“Elon on 9/11”
Panel discussion with Leo Lambert, Ann Bolin, Ann Cahill, Brian Feeley, and Richard McBride
Wednesday, September 8, 7 pm, Elon Community Church
Former and current Elon University community members spoke on their personal experiences of being on campus during the Sept. 11 attacks and how that day changed the course of Elon’s initiatives. Moderated by Mark Dalhouse, director for global initiatives and assistant professor, the panel included President Emeritus Leo Lambert, professor Ann Cahill, Professor Emerita Anne Bolin, Chaplain Emeritus Richard McBride, and Assistant Vice President for Annual Giving and Alumni Engagement Brian Feeley ’03. Each individual shared stories of grief for the lives lost but hope for the future of the country.
Anthony Petro (Boston University) author of After the Wrath of God: AIDS, Sexuality, and American Religion (Oxford University Press, 2015)
In his book After the Wrath of God, Anthony Petro looks at the religious response to the emergence of AIDS in the United States in the 1980s and 90s. The book examines how American religious leaders and organizations developed perspectives concerning AIDS’ long-standing association with moral difficulties and being compassionate for the sick. After the Wrath of God shows how AIDS was—and is still is— used as a tool for developing “moral citizenship” and “social sensibilities” about who is deserving of inclusion and care.
“Tradition and Innovation in Korean Dance,” lecture-demonstration
Professor Jiwon Ha, Guest Choreographer-in-Residence Hyoin Jun, Multifaith Scholar Emily Wilbourne, and Moderator Casey Avaunt
Thursday, October 28, 6:30 pm, McKinnon Stage
Emily Wilbourne ‘22 combined her interreligious studies and dance minors with the Multifaith Scholars program by studying Seungmu, a national Korean folk dance. Wilbourne spent the summer of 2021 in Busan, South Korea learning about the dance and conducting interviews to learn how the tradition, initially performed by Buddhist monks, came to be a widely performed cultural presentation. Wilbourne presented her research at the Tradition & Innovation in Korean Dance event, sharing the richness and depth of Korean dance both then and now. Professor of dance Casey Avaunt and professor of religious studies Pamela Winfield who worked as Wilboure’s mentors for the Multifaith Scholars program helped plan and create the event to recognize Wilbourne’s studies. In addition to highlighting Wilbourne’s work, the event also featured adjunct instructor in performing arts Jiwon Ha, who helped guide Wilbourne’s studies, Korean guest artist Hyoin Jun, who performed his contemporary piece “Battery”, and a performance of a Korean fan dance featuring Elon dance students.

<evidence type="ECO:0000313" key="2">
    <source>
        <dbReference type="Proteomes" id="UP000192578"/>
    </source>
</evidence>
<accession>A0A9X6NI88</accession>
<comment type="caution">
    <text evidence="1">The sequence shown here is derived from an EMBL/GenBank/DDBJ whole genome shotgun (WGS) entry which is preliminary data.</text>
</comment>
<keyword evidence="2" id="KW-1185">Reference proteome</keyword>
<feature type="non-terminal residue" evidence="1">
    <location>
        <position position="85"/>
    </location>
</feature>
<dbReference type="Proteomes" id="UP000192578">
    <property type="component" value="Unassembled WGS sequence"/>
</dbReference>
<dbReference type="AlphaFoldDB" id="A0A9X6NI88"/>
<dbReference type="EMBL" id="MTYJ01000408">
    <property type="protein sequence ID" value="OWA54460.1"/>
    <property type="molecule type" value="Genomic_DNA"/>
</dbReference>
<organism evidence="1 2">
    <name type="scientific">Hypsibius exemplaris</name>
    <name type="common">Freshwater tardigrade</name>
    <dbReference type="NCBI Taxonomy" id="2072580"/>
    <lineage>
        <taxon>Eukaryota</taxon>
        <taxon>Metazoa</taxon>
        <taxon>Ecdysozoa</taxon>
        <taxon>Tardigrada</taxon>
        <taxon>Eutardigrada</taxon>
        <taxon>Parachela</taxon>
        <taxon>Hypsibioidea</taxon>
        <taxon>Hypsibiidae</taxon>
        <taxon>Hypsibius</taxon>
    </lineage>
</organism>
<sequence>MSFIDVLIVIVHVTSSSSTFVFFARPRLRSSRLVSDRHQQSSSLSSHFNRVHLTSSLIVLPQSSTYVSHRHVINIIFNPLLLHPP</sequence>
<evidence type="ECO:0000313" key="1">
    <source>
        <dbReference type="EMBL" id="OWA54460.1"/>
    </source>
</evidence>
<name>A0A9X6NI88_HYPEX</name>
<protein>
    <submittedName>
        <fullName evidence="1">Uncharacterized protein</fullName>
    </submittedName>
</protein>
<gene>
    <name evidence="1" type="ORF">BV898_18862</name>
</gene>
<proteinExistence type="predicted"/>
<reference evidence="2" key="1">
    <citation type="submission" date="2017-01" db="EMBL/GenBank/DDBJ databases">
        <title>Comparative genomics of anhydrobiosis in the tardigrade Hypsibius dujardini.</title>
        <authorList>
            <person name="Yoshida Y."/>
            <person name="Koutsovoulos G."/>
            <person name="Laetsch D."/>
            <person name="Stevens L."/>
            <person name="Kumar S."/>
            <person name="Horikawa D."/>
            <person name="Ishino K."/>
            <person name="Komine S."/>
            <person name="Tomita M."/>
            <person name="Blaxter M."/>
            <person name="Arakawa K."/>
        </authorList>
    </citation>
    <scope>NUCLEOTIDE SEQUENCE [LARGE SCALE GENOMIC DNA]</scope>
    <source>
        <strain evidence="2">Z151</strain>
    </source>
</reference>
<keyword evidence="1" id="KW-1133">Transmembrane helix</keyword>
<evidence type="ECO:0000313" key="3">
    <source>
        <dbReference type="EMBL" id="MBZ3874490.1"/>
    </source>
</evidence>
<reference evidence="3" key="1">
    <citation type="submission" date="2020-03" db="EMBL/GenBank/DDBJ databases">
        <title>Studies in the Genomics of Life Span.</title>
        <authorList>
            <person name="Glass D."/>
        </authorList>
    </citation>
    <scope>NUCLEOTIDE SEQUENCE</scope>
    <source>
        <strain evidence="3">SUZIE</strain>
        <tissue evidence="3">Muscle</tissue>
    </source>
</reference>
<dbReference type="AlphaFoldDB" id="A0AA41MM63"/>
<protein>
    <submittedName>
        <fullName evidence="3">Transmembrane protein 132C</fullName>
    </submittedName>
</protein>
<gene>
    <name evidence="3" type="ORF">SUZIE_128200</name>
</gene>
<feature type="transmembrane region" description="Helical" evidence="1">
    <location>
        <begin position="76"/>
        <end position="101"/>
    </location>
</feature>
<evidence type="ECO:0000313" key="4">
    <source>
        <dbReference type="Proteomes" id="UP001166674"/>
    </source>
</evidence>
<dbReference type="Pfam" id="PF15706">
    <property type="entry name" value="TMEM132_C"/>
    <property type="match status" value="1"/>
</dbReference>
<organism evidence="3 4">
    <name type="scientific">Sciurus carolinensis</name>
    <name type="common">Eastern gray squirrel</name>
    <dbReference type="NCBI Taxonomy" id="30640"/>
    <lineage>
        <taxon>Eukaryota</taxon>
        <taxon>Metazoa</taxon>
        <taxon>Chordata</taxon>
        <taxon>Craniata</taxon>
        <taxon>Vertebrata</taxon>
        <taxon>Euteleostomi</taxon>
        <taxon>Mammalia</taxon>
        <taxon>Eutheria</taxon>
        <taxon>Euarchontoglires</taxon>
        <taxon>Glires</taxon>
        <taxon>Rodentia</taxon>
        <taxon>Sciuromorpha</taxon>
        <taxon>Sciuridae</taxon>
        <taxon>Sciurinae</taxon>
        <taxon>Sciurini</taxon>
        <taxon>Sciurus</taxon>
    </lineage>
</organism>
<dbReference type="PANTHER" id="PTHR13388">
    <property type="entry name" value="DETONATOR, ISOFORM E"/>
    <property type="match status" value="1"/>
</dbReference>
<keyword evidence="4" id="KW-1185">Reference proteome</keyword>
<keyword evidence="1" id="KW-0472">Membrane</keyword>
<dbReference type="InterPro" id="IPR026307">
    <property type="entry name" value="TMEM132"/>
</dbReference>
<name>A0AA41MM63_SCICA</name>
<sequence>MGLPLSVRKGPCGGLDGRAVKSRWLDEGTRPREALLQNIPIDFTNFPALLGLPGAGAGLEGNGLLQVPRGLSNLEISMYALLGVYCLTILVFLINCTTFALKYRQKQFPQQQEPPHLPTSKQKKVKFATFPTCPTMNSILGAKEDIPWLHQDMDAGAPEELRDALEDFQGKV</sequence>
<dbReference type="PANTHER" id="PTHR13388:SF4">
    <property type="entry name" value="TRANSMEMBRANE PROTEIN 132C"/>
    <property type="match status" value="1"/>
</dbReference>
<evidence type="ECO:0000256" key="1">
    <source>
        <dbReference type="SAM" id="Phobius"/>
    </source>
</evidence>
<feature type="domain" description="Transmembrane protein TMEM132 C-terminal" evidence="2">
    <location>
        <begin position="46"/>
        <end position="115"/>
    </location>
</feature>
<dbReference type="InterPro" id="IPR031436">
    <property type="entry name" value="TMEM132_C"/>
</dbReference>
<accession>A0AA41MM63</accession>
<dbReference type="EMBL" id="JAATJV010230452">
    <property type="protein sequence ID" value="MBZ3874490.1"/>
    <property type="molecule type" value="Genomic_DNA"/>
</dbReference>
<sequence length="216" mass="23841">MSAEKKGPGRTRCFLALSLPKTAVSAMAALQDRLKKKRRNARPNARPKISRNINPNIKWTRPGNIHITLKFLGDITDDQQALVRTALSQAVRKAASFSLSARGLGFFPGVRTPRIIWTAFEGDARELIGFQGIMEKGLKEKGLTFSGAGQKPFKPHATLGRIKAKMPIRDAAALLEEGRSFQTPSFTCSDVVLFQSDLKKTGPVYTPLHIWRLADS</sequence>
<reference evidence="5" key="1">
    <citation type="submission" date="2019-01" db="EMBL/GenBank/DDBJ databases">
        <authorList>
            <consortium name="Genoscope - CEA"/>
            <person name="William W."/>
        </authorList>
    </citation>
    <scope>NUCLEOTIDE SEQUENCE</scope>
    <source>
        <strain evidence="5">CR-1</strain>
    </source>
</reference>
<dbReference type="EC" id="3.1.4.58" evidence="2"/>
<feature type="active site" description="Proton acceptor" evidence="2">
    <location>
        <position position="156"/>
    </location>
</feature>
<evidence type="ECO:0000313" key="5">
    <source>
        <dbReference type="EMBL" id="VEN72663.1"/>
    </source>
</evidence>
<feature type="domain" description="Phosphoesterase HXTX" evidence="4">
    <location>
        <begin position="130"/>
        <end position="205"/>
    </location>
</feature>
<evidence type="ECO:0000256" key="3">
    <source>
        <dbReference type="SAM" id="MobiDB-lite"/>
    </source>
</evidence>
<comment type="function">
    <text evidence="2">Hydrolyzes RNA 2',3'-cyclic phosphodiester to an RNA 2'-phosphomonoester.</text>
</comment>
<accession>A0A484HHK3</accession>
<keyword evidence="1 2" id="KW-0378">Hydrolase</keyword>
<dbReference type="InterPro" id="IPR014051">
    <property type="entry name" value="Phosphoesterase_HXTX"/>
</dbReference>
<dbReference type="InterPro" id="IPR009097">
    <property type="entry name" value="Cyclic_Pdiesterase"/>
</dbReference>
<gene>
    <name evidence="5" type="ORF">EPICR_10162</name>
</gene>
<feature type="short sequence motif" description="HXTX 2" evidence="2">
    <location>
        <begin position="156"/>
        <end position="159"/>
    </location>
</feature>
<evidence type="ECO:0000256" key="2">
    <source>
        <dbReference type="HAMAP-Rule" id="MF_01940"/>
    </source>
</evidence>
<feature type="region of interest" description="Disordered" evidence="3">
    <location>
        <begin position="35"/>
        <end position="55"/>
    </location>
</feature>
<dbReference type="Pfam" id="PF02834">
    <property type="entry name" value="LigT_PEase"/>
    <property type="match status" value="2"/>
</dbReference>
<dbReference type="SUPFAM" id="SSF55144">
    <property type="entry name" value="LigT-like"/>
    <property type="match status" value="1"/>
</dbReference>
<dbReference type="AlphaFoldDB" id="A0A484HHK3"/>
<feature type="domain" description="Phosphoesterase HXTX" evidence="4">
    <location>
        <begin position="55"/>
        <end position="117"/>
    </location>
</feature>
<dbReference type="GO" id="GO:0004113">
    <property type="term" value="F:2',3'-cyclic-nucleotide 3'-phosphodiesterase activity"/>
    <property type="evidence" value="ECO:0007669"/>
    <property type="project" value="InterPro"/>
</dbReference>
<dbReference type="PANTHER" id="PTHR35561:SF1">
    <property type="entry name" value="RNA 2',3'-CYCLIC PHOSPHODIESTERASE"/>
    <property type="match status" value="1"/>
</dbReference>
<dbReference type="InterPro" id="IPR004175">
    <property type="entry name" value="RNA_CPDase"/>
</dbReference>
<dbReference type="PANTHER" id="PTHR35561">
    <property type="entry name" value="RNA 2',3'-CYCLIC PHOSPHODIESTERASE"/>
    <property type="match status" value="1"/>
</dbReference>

“The Struggle for Home and Homeland: American Jews and Zionism from the 1885 Pittsburgh Platform to Judith Butler”
Shaul Magid (Dartmouth College)
Dartmouth College professor Shaul Magid spoke about the history of Zionism in America and its long and complex story of two competing and contrasting trajectories: Jewish nationalism on the one hand and Jewish Americanism on the other. Magid outlined some of the main points of contention between these two trajectories, beginning with the 1885 Pittsburgh Platform that rejects Zionism outright and then moving to the Zionism of Louis Brandeis, the critical Zionism of Hannah Arendt, and the new diasporic of Judith Butler.
Transqueer Activist, Latinx Scholar and Public Theologian Robyn Henderson-Espinoza
Sponsored by the Spirit and Pride Initiative and Religious Studies Department
Students had the opportunity to meet and talk with TransQueer Latinx activist and scholar Dr.Robyn Henderson Espinoza. Espinoza, who currently working at Duke University Divinity School and McCormick Theological Seminary as a visiting professor, spoke to students about their studies and experiences working with intersectionality in the realm of scholarship and activism.